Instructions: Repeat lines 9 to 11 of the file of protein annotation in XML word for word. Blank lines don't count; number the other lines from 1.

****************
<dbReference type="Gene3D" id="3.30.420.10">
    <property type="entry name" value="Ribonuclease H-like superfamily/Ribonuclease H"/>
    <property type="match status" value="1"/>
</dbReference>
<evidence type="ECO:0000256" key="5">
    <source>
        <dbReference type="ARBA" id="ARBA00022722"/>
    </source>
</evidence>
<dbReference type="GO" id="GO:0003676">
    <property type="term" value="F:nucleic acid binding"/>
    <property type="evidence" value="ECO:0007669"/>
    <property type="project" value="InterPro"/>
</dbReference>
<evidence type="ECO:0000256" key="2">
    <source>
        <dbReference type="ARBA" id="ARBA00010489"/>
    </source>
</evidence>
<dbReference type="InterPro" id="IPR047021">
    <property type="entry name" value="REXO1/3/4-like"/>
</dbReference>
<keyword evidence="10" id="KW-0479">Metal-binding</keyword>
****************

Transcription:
</evidence>
<dbReference type="GO" id="GO:0003676">
    <property type="term" value="F:nucleic acid binding"/>